Constant advances in technology mean that selecting the right employee benefits portal for a workforce can be like trying to hit a moving target. Nevertheless, getting the right design and functionality can be crucial to a portal’s success or failure. Here are some questions for employers to consider when reviewing the market.
1. What does the portal need to achieve?
A good starting point for employers is to work out what they want to achieve, says Matt Duffy, head of online consultancy at Lorica Employee Benefits. “Look at issues such as which benefits are going to be communicated on the platform and whether you want to create a new benefits or reward brand,” he says. “Are there different types of audience and, if so, do there need to be different messages?”
2. Can it provide enough information?
Any portal should aim to provide detailed information about the benefits employees receive, as well as those they have yet to take up, says John Woodward, chief executive of Busy Bees Benefits. “This is important because it takes account of major changes during an employee’s working life, such as buying a car, starting a family or planning for later life,” he says.
3. Which modelling tools does the workforce need?
Modelling tools should be included, enabling employees to see the impact particular benefits could have on their financial situation in the short and long term, including salary sacrifice benefits, workplace individual savings accounts (Isas) and pensions. Daniela Aramu, head of user experience at Thomsons Online Benefits, says: “This is of particular importance for young, inexperienced or highly transient workforces who either tend not to plan for the long term or move between employers with radically different offerings. But any tool has to be relevant and easy to relate to. Modelling tools should vary based on the type of benefit, and allow for personalisation by the employee.”
4. What extra functionality could be useful?
Some employers are using portals to offer staff additional functionality beyond the benefits package, which can give them more reason to access the portal regularly. Chris Brooks, a director at Symatrix, says: “One of our customers even has a capability for crew members to buy, sell and swap shifts on their portal, making it a collaborative tool and empowering those employees.”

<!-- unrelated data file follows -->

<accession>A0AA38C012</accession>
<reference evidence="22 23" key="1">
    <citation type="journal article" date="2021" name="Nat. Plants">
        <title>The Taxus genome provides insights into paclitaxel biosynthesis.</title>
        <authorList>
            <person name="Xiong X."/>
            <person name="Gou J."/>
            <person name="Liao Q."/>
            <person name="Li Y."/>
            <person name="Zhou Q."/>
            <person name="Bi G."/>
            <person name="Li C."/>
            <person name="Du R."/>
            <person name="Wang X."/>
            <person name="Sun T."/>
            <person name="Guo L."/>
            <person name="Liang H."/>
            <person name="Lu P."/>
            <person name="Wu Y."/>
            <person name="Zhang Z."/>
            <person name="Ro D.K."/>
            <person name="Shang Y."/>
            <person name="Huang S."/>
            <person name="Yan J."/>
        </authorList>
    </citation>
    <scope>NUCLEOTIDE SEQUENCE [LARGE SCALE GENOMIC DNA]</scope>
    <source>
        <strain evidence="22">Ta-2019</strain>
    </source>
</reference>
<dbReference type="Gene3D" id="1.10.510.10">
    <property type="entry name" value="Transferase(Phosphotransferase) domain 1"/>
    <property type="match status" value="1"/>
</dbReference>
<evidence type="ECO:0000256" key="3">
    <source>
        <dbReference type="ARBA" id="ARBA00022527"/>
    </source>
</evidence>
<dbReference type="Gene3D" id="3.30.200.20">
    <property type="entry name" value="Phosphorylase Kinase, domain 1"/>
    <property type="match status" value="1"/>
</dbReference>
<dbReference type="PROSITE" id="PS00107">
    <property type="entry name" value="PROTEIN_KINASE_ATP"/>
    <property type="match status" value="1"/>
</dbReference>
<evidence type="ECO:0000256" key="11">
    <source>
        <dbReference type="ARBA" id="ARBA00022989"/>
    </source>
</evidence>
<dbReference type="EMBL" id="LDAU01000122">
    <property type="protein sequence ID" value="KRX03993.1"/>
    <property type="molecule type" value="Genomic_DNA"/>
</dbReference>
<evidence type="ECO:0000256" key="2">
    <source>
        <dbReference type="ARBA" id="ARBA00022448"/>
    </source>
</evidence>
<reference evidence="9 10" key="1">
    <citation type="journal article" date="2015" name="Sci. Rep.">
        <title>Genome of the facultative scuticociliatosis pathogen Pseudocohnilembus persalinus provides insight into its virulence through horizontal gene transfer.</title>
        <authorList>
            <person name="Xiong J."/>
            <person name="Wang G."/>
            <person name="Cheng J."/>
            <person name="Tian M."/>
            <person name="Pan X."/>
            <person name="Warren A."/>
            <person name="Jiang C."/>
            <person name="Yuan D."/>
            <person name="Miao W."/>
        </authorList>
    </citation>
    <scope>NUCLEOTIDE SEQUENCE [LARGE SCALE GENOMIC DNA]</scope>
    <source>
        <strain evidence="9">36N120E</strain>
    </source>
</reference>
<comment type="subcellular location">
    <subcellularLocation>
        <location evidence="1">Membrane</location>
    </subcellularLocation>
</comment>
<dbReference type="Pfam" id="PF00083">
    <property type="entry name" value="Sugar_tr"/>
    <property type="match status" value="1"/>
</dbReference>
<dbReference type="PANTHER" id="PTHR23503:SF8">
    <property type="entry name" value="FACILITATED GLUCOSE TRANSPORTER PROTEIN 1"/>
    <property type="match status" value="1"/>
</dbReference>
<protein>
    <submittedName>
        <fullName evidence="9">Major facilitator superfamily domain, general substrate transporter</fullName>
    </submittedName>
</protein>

5. Is it mobile-enabled?
Any portal will need to offer access from a range of mobile devices, including smartphones and tablets. Derek Irvine, vice-president of client strategy and consulting at Globoforce, says: “The vast majority of today’s workers will have some form of mobile device, and many will have more than one. Without mobile access, organisations are limiting the effectiveness of any benefits programme, both now and in the future.”
6. How can it be communicated?
Communication should be part of any portal project, to promote both the benefits on offer and the portal itself. Girish Menezes, a principal at Xerox, says the key is to identify what works best for staff, including the use of focus groups to understand individual preferences. “Raising awareness and usage of the portal is relatively simple in an office environment where employees would have immediate email and web access,” he says. “But this is far more difficult in stores, factories and for field forces. Here, ingenuity is required to connect with employees cost-effectively.”
Desk drops, posters and roadshows might be appropriate for such locations, he adds.
7. How do different providers’ offerings compare?
It is worth taking time to explore the various options available from different providers. Thomsons Online Benefits’ Aramu says: “There are many differences in online portals, with the most significant being the adoption of the latest technology and the quality of the user experience. With employees becoming more tech-savvy, providing a consumer-grade experience, designed in HTML5, and being device-agnostic has become integral to keeping a benefits platform in line with employees’ online expectations.”
Another important aspect of any portal is the capability for HR administrators to manage reward and communications schemes effectively, she adds.
8. Do you get on well with the provider’s team and culture?
Beyond the technology, a cultural fit is also important, says Lorica’s Duffy. “It’s about the individuals you’re going to work with and their ability to deliver not only the technology, but also the scheme design, project management, communication expertise and administration services,” he says. “Meet them, spend time with them and go to their office. Understand their thinking and make sure it aligns with yours.”